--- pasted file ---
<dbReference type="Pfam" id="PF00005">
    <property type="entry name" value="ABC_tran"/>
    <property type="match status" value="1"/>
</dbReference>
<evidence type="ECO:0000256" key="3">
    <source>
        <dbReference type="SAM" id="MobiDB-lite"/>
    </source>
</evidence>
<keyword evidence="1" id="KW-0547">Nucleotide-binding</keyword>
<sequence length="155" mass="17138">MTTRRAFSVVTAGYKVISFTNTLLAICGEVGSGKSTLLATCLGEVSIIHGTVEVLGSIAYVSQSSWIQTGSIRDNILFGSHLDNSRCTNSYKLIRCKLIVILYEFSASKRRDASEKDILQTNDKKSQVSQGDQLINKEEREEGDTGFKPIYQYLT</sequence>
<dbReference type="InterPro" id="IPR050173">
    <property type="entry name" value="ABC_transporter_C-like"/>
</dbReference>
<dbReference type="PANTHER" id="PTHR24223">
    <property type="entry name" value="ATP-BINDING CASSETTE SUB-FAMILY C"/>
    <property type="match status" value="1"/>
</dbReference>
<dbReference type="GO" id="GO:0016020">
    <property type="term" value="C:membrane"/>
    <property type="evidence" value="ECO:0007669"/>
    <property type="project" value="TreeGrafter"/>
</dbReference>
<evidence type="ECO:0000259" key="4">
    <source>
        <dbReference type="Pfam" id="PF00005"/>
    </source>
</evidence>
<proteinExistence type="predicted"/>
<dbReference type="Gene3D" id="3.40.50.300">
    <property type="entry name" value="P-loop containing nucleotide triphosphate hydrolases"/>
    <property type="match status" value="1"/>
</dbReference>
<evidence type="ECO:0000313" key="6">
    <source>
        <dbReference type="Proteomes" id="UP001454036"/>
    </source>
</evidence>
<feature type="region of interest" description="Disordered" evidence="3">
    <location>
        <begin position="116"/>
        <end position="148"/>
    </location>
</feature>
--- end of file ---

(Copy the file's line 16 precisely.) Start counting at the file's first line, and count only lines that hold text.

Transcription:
    <property type="entry name" value="ATP-BINDING CASSETTE SUB-FAMILY C"/>